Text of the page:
Make no mistake, it is the job of K-12 educators to help students be successful, to facilitate their success, and to connect, communicate, and inspire (or at least motivate).  And perhaps, in a perfect nation, all students would finish high school college-ready, so that they had the maximum number of opportunities open to them.  But it simply cannot be expected of educators “to graduate” (transitive verb) our students.  A diploma is a reward, not an entitlement, nor a gift.  These students are old enough to drive, vote, serve in the military, enter into legal contracts, marry, engage in consensual sex and be tried for crimes as adults.  It is a curious paradox that we confer upon teenagers this level of independence and then at the same time lower standards and cheat in other ways (for that is what it amounts to) to artificially coax them through the system.

Oh, I Googled lots of websites and tried to find examples of “graduate” as a transitive verb in published policy and punditry; I found none. But at school sites, and out of the mouths of administrators – state-level, district-level, and site-level – the reality is that the directives being handed down generally take exactly this form.  Typically, it is explicit, but even when it is not, it is implied in the emphasis on graduation rates, on final grades; it is implied every time a teacher is disciplined for his or her students’ standardized test passing rate; it is suggested every time teachers are fingered as the scapegoats for the woes of society; it is reinforced every time two schools whose graduation rates differ by a scant 2% receive different treatment by the State, one punished for being a “failing school,” the other not – the emphasis is on the final data and not the process.  As I have said before:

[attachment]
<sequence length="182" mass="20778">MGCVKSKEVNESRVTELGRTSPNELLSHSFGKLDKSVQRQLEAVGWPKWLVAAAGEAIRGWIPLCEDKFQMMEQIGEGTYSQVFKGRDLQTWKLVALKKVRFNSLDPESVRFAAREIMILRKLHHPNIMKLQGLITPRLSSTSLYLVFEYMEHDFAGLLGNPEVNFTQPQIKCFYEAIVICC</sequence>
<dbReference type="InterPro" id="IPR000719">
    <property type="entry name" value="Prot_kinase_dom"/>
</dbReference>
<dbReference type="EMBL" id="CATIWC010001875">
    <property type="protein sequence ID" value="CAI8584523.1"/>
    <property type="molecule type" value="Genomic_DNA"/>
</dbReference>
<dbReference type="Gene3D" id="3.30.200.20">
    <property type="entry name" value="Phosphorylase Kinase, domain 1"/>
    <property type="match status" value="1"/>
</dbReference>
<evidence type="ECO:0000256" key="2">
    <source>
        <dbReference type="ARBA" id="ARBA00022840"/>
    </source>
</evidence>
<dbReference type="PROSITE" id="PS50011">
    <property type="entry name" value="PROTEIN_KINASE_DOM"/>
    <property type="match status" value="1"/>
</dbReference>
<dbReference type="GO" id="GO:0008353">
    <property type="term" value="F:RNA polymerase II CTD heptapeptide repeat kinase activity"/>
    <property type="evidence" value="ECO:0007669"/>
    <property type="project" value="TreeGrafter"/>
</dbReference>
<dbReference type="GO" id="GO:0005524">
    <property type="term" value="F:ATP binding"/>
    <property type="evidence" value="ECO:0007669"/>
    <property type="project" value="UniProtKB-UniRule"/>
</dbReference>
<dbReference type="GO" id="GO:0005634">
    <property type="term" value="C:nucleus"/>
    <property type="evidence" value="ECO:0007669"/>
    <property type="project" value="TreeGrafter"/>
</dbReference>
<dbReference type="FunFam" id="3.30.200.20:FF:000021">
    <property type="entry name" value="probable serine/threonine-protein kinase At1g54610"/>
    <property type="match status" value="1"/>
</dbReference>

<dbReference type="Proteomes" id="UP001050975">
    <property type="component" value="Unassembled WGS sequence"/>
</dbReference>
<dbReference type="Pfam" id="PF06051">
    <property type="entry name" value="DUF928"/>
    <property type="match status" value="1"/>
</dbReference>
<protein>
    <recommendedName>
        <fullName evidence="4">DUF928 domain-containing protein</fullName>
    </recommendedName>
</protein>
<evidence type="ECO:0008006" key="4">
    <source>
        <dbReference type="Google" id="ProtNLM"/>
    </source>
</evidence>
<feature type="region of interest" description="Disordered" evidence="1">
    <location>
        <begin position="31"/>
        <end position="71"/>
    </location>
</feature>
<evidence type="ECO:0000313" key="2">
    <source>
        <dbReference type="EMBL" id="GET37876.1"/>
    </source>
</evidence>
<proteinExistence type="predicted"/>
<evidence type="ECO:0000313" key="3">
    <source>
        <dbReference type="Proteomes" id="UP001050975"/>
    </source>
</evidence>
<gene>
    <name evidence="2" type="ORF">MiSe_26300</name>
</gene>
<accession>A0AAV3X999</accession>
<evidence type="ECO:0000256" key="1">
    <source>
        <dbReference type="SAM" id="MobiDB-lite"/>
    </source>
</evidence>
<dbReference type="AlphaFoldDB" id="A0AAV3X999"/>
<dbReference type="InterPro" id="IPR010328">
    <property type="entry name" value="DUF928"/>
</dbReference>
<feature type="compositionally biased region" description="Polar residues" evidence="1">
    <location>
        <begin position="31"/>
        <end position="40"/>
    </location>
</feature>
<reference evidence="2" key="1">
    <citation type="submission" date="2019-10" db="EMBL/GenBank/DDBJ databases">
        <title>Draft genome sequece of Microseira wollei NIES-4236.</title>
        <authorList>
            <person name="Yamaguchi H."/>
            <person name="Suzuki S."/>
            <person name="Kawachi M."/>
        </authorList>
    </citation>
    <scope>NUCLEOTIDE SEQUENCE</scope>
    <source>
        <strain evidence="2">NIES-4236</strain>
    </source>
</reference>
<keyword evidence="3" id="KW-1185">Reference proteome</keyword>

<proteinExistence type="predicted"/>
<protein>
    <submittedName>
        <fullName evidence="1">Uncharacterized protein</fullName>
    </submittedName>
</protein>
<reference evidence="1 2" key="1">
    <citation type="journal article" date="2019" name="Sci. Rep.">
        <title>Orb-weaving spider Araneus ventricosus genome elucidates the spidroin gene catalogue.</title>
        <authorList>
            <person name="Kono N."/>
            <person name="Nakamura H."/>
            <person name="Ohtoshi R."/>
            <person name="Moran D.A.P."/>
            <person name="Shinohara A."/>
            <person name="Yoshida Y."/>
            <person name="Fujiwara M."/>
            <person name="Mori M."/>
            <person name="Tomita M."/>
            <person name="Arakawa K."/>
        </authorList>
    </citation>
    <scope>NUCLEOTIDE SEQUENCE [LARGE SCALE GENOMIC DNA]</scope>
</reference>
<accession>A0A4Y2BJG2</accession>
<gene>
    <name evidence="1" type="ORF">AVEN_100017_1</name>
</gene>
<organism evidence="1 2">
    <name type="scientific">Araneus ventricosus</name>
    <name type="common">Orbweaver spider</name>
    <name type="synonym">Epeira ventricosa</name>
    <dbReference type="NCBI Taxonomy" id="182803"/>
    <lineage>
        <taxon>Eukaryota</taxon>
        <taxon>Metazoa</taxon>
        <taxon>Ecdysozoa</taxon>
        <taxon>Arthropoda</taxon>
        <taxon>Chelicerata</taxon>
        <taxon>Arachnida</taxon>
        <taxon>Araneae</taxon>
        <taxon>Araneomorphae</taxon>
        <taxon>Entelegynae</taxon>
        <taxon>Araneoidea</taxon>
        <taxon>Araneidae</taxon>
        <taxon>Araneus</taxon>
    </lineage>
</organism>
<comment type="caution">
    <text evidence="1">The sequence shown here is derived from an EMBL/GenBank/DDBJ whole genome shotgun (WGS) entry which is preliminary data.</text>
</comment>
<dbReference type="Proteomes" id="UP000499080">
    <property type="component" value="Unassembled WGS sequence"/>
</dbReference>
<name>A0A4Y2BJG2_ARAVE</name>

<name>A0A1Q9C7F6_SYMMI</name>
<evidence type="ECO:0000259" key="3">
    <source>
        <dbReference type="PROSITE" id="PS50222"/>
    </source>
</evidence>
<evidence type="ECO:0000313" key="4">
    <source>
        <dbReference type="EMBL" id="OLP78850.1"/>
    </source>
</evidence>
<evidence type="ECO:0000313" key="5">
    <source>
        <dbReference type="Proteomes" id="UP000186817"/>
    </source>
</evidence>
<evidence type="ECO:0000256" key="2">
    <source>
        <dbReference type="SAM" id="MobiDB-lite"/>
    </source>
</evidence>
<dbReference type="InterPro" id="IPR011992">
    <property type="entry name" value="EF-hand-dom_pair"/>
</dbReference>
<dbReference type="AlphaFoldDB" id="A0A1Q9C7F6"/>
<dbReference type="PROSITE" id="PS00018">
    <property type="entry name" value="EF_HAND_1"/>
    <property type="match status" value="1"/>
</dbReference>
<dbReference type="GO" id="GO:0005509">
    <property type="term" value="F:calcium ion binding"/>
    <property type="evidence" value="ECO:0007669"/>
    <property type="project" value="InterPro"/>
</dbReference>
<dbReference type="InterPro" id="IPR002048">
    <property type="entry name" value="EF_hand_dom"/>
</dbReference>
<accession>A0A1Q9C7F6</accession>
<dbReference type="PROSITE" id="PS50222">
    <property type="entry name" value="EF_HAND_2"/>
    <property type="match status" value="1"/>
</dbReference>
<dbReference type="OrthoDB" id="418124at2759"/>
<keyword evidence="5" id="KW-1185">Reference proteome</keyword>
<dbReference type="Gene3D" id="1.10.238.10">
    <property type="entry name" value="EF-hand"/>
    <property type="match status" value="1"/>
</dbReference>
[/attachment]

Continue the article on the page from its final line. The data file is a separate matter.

“Popular myth and the standardized-test culture of American public education would have one think that education is about the massive and rapid accumulation of content, the purpose of which is to succeed on a state test; the error of this thinking is that it relegates the education process itself to a secondary status, making the test score the “prize” of education.  Nothing could be more removed from the truth.  We have become a nation of pure data, of test scores and dropout rates, ciphers which are at best simplified abstractions of critically important ideas – but raw numbers do not tell the whole story.  Any educational process or notion that has at its heart the notion that it is the data that needs to be treated, and not the students, is fundamentally flawed.”
A review of transitive versus intransitive verbs, then:
    We teachers must teach our students.  (transitive)
    We teachers need to nurture our students.  (transitive)
    We teachers ought to inspire our students.  (transitive)
    We teachers have to engage our students.  (transitive)
    We teachers should challenge our students.  (transitive)
    We, as teachers, help our students to graduate.  (intransitive)
Class dismissed.  I’m not today… I’m TELLing.

1 comment:

  1. such graduation seems to be testing perseverance rather than knowledge, besides being fully backed